proven by the findings of Jain and Kaur, (2004)where the results demonstrated that the
majority of the consumers still lack ‘green knowledge’ and due to such low awareness on
green products, many organizations are neither yet motivated in pushing their businesses
towards developing more green products nor are working hard on green packaging. Further it
is also mentioned that a considerable number of consumers have an ideal concept of being
environmentally responsible but may not necessarily implement this concept. Consequently,
taking no efforts to move towards a lifestyle which is green was identified as a major issue.
Unlike the organic food market, being one of the major segments in FMCG sector, cosmetics
and personal care products manufacturing and marketing firms may find difficult to develop
new strategies since consumer behavior towards green products is still unknown. In line with
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the literature, though Sri Lankan consumer’s interests for green products are gradually rising,
the availability and awareness created by the marketers may be very less compared to the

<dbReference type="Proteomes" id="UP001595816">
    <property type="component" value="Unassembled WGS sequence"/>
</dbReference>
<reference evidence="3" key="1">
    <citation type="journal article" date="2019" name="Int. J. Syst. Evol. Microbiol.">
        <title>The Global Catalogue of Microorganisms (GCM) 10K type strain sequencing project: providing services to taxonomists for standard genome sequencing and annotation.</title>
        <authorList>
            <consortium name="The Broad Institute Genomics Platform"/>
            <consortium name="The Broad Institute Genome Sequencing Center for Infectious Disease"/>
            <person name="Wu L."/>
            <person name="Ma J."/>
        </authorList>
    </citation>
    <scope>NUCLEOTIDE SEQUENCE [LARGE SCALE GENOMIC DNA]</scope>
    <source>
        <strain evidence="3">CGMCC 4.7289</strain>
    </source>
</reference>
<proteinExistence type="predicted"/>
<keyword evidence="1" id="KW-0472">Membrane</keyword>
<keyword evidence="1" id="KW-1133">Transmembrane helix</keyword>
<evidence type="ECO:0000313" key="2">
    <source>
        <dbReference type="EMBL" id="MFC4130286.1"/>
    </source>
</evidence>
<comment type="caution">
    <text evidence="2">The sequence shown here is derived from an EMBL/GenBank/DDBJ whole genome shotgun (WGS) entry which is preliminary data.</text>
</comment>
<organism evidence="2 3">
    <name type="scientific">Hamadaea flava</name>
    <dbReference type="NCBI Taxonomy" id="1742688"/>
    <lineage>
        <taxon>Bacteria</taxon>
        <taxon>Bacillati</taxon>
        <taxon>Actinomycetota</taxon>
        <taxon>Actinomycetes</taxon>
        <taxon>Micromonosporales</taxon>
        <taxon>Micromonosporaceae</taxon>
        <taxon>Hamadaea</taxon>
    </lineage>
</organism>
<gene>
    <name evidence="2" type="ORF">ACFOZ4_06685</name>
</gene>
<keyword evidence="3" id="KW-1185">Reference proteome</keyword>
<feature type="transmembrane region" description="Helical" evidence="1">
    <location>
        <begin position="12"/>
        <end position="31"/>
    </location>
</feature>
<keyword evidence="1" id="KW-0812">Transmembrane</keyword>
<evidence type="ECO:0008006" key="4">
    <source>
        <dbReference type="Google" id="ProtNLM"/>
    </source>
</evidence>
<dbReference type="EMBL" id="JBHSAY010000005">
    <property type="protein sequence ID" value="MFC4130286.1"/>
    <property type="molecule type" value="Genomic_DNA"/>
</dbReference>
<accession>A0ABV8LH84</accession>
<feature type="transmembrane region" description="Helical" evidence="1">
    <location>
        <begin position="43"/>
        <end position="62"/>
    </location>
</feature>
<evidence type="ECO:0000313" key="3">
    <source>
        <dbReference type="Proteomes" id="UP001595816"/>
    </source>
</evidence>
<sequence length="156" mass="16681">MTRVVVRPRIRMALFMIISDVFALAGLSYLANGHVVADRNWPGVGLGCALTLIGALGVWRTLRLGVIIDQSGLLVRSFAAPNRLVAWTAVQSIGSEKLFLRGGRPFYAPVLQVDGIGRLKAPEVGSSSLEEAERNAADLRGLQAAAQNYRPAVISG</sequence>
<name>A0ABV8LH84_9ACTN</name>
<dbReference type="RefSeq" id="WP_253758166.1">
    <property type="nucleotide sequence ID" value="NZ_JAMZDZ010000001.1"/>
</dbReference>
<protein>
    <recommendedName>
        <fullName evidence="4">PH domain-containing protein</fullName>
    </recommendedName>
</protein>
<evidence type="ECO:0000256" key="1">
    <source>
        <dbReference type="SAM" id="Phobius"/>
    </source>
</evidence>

European countries. This knowledge gap alone with lack of information regarding consumer
behavior which has contributed to lack of green movement in Sri Lanka can be bridged by
means of understanding green consumers and their characteristics.
Therefore, overall, it is a major requirement to identify the consumer viewpoints in terms of
attitudes, perception, environmental knowledge and socio economic factors in order
anticipate different consumer needs so that firms would use these facts to modify their
strategies accordingly through developing novel approaches to meet those needs. As well, it
is important to identify doubts and misperceptions of consumers and thereby to suggest key
areas which knowledge and awareness must be conferred in developing an appropriate green